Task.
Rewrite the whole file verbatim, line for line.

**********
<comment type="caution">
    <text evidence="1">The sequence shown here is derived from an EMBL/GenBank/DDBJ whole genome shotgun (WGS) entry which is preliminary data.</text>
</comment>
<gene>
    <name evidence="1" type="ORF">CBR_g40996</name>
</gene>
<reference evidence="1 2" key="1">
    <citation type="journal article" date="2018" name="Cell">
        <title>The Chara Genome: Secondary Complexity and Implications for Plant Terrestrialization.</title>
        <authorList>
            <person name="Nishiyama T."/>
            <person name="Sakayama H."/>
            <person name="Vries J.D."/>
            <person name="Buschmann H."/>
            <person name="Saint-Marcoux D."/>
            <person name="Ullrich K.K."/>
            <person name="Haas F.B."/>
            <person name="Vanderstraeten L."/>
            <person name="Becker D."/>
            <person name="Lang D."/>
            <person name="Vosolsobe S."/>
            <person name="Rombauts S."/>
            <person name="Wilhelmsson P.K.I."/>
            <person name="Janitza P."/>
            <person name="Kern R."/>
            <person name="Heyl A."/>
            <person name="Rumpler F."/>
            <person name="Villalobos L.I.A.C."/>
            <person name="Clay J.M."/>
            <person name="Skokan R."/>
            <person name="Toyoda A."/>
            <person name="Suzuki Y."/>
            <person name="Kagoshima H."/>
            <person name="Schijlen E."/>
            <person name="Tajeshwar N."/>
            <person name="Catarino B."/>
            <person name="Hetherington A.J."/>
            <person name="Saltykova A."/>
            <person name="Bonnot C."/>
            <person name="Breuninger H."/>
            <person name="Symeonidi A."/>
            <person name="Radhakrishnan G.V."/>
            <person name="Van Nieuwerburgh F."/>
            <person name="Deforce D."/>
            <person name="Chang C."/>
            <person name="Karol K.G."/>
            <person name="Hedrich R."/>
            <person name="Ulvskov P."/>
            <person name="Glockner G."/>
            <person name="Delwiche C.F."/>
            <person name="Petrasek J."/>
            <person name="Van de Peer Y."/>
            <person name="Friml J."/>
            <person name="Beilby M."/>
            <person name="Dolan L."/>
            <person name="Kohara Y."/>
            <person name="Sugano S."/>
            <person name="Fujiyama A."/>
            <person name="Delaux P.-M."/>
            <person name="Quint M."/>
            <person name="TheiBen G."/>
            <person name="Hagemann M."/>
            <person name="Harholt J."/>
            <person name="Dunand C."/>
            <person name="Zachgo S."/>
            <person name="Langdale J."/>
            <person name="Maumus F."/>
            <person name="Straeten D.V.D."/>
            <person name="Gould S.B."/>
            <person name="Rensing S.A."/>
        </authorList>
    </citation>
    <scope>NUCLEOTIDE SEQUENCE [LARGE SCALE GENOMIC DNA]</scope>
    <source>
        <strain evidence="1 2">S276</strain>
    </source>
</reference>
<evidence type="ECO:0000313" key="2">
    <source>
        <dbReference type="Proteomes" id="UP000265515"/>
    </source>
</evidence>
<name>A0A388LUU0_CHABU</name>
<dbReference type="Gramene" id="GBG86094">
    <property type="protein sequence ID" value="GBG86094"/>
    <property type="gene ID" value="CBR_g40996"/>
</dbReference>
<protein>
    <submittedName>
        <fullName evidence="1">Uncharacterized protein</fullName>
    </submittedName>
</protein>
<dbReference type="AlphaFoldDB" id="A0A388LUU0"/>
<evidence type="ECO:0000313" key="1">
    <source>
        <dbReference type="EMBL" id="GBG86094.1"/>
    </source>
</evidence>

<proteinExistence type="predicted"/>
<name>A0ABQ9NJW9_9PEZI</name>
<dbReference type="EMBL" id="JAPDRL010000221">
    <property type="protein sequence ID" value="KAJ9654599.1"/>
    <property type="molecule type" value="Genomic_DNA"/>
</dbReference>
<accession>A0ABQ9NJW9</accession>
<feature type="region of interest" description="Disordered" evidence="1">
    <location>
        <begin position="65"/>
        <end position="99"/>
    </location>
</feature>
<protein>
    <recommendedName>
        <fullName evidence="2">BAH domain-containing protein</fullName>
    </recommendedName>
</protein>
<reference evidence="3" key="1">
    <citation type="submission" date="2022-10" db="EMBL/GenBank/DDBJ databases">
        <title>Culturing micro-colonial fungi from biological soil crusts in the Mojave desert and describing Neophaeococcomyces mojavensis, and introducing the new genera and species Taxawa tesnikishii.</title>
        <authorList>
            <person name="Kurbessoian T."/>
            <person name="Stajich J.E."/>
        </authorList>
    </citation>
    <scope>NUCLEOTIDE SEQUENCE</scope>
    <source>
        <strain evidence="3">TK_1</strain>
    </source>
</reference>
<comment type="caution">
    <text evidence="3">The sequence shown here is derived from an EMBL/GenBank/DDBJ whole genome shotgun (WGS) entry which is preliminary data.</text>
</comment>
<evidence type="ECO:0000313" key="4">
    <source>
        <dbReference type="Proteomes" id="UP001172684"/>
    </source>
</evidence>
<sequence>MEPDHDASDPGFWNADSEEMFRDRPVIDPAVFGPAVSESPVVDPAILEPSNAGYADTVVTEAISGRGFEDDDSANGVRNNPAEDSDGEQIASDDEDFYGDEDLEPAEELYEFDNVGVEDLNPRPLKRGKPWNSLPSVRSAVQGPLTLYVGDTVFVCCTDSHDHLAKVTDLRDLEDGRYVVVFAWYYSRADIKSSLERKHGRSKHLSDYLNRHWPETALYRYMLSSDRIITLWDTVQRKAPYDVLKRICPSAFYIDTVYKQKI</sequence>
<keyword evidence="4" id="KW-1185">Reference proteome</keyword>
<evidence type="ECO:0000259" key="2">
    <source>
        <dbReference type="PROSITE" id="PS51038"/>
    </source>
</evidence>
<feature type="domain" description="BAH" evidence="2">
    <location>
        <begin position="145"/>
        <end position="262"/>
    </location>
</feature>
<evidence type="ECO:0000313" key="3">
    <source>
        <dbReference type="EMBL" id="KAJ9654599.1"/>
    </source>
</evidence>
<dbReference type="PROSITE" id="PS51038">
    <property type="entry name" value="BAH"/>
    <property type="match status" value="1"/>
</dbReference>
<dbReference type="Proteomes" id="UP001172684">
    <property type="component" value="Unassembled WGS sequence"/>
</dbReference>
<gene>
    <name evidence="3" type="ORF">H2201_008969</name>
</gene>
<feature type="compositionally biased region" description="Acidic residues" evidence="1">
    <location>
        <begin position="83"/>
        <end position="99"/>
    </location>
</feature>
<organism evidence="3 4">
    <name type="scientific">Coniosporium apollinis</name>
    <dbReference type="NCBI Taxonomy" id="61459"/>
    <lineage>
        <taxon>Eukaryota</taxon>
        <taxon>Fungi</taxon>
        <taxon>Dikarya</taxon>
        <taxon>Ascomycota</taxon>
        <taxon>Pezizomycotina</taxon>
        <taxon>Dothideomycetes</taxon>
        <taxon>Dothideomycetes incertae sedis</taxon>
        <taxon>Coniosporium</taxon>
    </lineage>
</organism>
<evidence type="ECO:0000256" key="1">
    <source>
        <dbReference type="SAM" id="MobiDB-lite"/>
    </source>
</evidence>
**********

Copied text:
<comment type="caution">
    <text evidence="1">The sequence shown here is derived from an EMBL/GenBank/DDBJ whole genome shotgun (WGS) entry which is preliminary data.</text>
</comment>
<gene>
    <name evidence="1" type="ORF">CBR_g40996</name>
</gene>
<reference evidence="1 2" key="1">
    <citation type="journal article" date="2018" name="Cell">
        <title>The Chara Genome: Secondary Complexity and Implications for Plant Terrestrialization.</title>
        <authorList>
            <person name="Nishiyama T."/>
            <person name="Sakayama H."/>
            <person name="Vries J.D."/>
            <person name="Buschmann H."/>
            <person name="Saint-Marcoux D."/>
            <person name="Ullrich K.K."/>
            <person name="Haas F.B."/>
            <person name="Vanderstraeten L."/>
            <person name="Becker D."/>
            <person name="Lang D."/>
            <person name="Vosolsobe S."/>
            <person name="Rombauts S."/>
            <person name="Wilhelmsson P.K.I."/>
            <person name="Janitza P."/>
            <person name="Kern R."/>
            <person name="Heyl A."/>
            <person name="Rumpler F."/>
            <person name="Villalobos L.I.A.C."/>
            <person name="Clay J.M."/>
            <person name="Skokan R."/>
            <person name="Toyoda A."/>
            <person name="Suzuki Y."/>
            <person name="Kagoshima H."/>
            <person name="Schijlen E."/>
            <person name="Tajeshwar N."/>
            <person name="Catarino B."/>
            <person name="Hetherington A.J."/>
            <person name="Saltykova A."/>
            <person name="Bonnot C."/>
            <person name="Breuninger H."/>
            <person name="Symeonidi A."/>
            <person name="Radhakrishnan G.V."/>
            <person name="Van Nieuwerburgh F."/>
            <person name="Deforce D."/>
            <person name="Chang C."/>
            <person name="Karol K.G."/>
            <person name="Hedrich R."/>
            <person name="Ulvskov P."/>
            <person name="Glockner G."/>
            <person name="Delwiche C.F."/>
            <person name="Petrasek J."/>
            <person name="Van de Peer Y."/>
            <person name="Friml J."/>
            <person name="Beilby M."/>
            <person name="Dolan L."/>
            <person name="Kohara Y."/>
            <person name="Sugano S."/>
            <person name="Fujiyama A."/>
            <person name="Delaux P.-M."/>
            <person name="Quint M."/>
            <person name="TheiBen G."/>
            <person name="Hagemann M."/>
            <person name="Harholt J."/>
            <person name="Dunand C."/>
            <person name="Zachgo S."/>
            <person name="Langdale J."/>
            <person name="Maumus F."/>
            <person name="Straeten D.V.D."/>
            <person name="Gould S.B."/>
            <person name="Rensing S.A."/>
        </authorList>
    </citation>
    <scope>NUCLEOTIDE SEQUENCE [LARGE SCALE GENOMIC DNA]</scope>
    <source>
        <strain evidence="1 2">S276</strain>
    </source>
</reference>
<evidence type="ECO:0000313" key="2">
    <source>
        <dbReference type="Proteomes" id="UP000265515"/>
    </source>
</evidence>
<name>A0A388LUU0_CHABU</name>
<dbReference type="Gramene" id="GBG86094">
    <property type="protein sequence ID" value="GBG86094"/>
    <property type="gene ID" value="CBR_g40996"/>
</dbReference>
<protein>
    <submittedName>
        <fullName evidence="1">Uncharacterized protein</fullName>
    </submittedName>
</protein>
<dbReference type="AlphaFoldDB" id="A0A388LUU0"/>
<evidence type="ECO:0000313" key="1">
    <source>
        <dbReference type="EMBL" id="GBG86094.1"/>
    </source>
</evidence>

<proteinExistence type="predicted"/>
<name>A0ABQ9NJW9_9PEZI</name>
<dbReference type="EMBL" id="JAPDRL010000221">
    <property type="protein sequence ID" value="KAJ9654599.1"/>
    <property type="molecule type" value="Genomic_DNA"/>
</dbReference>
<accession>A0ABQ9NJW9</accession>
<feature type="region of interest" description="Disordered" evidence="1">
    <location>
        <begin position="65"/>
        <end position="99"/>
    </location>
</feature>
<protein>
    <recommendedName>
        <fullName evidence="2">BAH domain-containing protein</fullName>
    </recommendedName>
</protein>
<reference evidence="3" key="1">
    <citation type="submission" date="2022-10" db="EMBL/GenBank/DDBJ databases">
        <title>Culturing micro-colonial fungi from biological soil crusts in the Mojave desert and describing Neophaeococcomyces mojavensis, and introducing the new genera and species Taxawa tesnikishii.</title>
        <authorList>
            <person name="Kurbessoian T."/>
            <person name="Stajich J.E."/>
        </authorList>
    </citation>
    <scope>NUCLEOTIDE SEQUENCE</scope>
    <source>
        <strain evidence="3">TK_1</strain>
    </source>
</reference>
<comment type="caution">
    <text evidence="3">The sequence shown here is derived from an EMBL/GenBank/DDBJ whole genome shotgun (WGS) entry which is preliminary data.</text>
</comment>
<evidence type="ECO:0000313" key="4">
    <source>
        <dbReference type="Proteomes" id="UP001172684"/>
    </source>
</evidence>
<sequence>MEPDHDASDPGFWNADSEEMFRDRPVIDPAVFGPAVSESPVVDPAILEPSNAGYADTVVTEAISGRGFEDDDSANGVRNNPAEDSDGEQIASDDEDFYGDEDLEPAEELYEFDNVGVEDLNPRPLKRGKPWNSLPSVRSAVQGPLTLYVGDTVFVCCTDSHDHLAKVTDLRDLEDGRYVVVFAWYYSRADIKSSLERKHGRSKHLSDYLNRHWPETALYRYMLSSDRIITLWDTVQRKAPYDVLKRICPSAFYIDTVYKQKI</sequence>
<keyword evidence="4" id="KW-1185">Reference proteome</keyword>
<evidence type="ECO:0000259" key="2">
    <source>
        <dbReference type="PROSITE" id="PS51038"/>
    </source>
</evidence>
<feature type="domain" description="BAH" evidence="2">
    <location>
        <begin position="145"/>
        <end position="262"/>
    </location>
</feature>
<evidence type="ECO:0000313" key="3">
    <source>
        <dbReference type="EMBL" id="KAJ9654599.1"/>
    </source>
</evidence>
<dbReference type="PROSITE" id="PS51038">
    <property type="entry name" value="BAH"/>
    <property type="match status" value="1"/>
</dbReference>
<dbReference type="Proteomes" id="UP001172684">
    <property type="component" value="Unassembled WGS sequence"/>
</dbReference>
<gene>
    <name evidence="3" type="ORF">H2201_008969</name>
</gene>
<feature type="compositionally biased region" description="Acidic residues" evidence="1">
    <location>
        <begin position="83"/>
        <end position="99"/>
    </location>
</feature>
<organism evidence="3 4">
    <name type="scientific">Coniosporium apollinis</name>
    <dbReference type="NCBI Taxonomy" id="61459"/>
    <lineage>
        <taxon>Eukaryota</taxon>
        <taxon>Fungi</taxon>
        <taxon>Dikarya</taxon>
        <taxon>Ascomycota</taxon>
        <taxon>Pezizomycotina</taxon>
        <taxon>Dothideomycetes</taxon>
        <taxon>Dothideomycetes incertae sedis</taxon>
        <taxon>Coniosporium</taxon>
    </lineage>
</organism>
<evidence type="ECO:0000256" key="1">
    <source>
        <dbReference type="SAM" id="MobiDB-lite"/>
    </source>
</evidence>